Deputy PM resigns as Egyptian Copts mourn

Deputy PM resigns as Egyptian Copts mourn

Deputy PM resigns as Egyptian Copts mourn

Egyptian Copts carry the coffins of victims of clashes, during a funeral yesterday, a day after 24 people, mostly Christians, died in clashes with Egyptian security forces. AFP photo

Egyptian deputy prime minister Hazem al-Beblawi, who is also the country’s finance minister, resigned from his post on Tuesday, the official MENA news agency reported. It was not immediately clear why Beblawi-- one of two deputy prime ministers-- resigned, but the announcement came after deadly clashes in Cairo that sparked furious condemnation of the leadership’s handling of the transition from Hosni Mubarak’s rule.

Some 20,000 mourners chanted slogans denouncing the ruling military during a funeral procession overnight for 17 Christians killed in a Cairo protest. They accused the army of bearing primary responsibility for the worst violence since Egypt’s uprising eight months ago.

Mourners packed the Coptic cathedral in Cairo for the funerals that began shortly before midnight on Oct. 10 and lasted for several hours. They filled hallways and corridors as prayers were led by top church officials. At times, the prayers were interrupted by chants of “Down with military rule” and “The people want to topple the Marshal,” a reference to Field Marshal Hussein Tantawi who heads the ruling military council that took power after the ouster of Hosni Mubarak in February.

The violence Sunday night, which left 26 dead and about 500 injured, began when thousands of Coptic Christians marched to the state television building to stage a sit-in over a recent attack on a church. As they marched, state television called on civilians to “protect” the army, casting the Christians as a mob seeking to undermine national unity. State television accused the Coptic demonstrators of firing shots that killed three army troops, prompting fights between Christians and Muslims later that night. But furious Copts said the security forces attacked the demonstrators, driving vehicles into the crowd and crushing several protesters.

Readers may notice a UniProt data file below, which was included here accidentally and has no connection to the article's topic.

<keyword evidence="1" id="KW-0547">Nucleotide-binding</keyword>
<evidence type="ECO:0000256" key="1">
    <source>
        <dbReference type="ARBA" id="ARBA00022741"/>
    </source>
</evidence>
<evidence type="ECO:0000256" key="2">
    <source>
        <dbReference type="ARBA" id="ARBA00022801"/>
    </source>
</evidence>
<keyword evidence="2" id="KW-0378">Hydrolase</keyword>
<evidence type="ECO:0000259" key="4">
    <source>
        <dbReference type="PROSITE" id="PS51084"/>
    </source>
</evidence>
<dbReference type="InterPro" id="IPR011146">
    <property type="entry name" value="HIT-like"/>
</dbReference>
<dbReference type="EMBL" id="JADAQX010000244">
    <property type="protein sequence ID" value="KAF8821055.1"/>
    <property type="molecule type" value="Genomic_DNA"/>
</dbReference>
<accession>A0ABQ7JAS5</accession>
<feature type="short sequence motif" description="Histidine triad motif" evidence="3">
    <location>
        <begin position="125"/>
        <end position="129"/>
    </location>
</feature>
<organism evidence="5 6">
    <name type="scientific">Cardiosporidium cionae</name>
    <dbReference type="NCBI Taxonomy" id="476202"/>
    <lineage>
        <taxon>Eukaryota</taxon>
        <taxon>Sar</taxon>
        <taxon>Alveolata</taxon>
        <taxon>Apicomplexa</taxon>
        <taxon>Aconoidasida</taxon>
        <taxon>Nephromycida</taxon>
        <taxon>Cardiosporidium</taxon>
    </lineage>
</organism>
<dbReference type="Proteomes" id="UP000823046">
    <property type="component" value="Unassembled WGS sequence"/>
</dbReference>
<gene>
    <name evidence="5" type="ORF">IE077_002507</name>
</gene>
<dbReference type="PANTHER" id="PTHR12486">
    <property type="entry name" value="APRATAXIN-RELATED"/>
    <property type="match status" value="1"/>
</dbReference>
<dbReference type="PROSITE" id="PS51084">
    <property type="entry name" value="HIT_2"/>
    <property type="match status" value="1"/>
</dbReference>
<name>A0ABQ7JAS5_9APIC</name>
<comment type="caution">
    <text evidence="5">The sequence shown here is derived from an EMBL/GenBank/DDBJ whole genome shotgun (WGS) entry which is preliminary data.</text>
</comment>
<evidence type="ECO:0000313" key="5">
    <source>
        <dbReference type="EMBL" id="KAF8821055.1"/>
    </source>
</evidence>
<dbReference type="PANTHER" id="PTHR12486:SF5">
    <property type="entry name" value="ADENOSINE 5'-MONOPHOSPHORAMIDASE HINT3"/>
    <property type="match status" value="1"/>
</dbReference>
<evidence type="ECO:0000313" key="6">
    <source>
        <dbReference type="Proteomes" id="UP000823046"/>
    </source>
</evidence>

In the two days since the violence, Christians have grown furious with the ruling military, hurling a string of accusations in their direction. The Coptic church said authorities allow attacks on Christians repeatedly with impunity. Muslim perpetrators of sectarian violence are rarely punished in Egypt, with the authorities opting instead for “reconciliation” talks in which Christians are pressured to drop their accusations.

The military, on the other hand, issued a stern warning that it intended to crack down hard on future protests. The Supreme Council of the Armed Forces said it would take the “necessary precautions to stabilize security” and use the full weight of the law to prosecute individuals involved in violence, whether by participation or incitement.

The Coptic church announced three days of fasting and prayers as Christians’ sense of injustice hit a new high. One priest said that the fast was a means of showing loss of confidence in the authorities. He said such a measure had not been invoked by the church since former President Anwar Sadat’s program of Islamizing laws during the 1970s.

Some Muslims said they would join the Christians in their fast in solidarity. A campaign named “Fast4Egypt” spread on social networking sites. The outcry over the deaths may push Egypt’s military rulers to address some Coptic grievances. The Cabinet has already announced it would issue a new law regulating houses of worship in two weeks, and that the law would criminalize religious discrimination. Meanwhile, the UN human rights office yesterday urged Egyptian authorities to ensure that any probes into clashes which killed 25 people, mostly Coptic Christians, be conducted in an impartial and independent manner.

Compiled from AFP and AP stories by the Daily News staff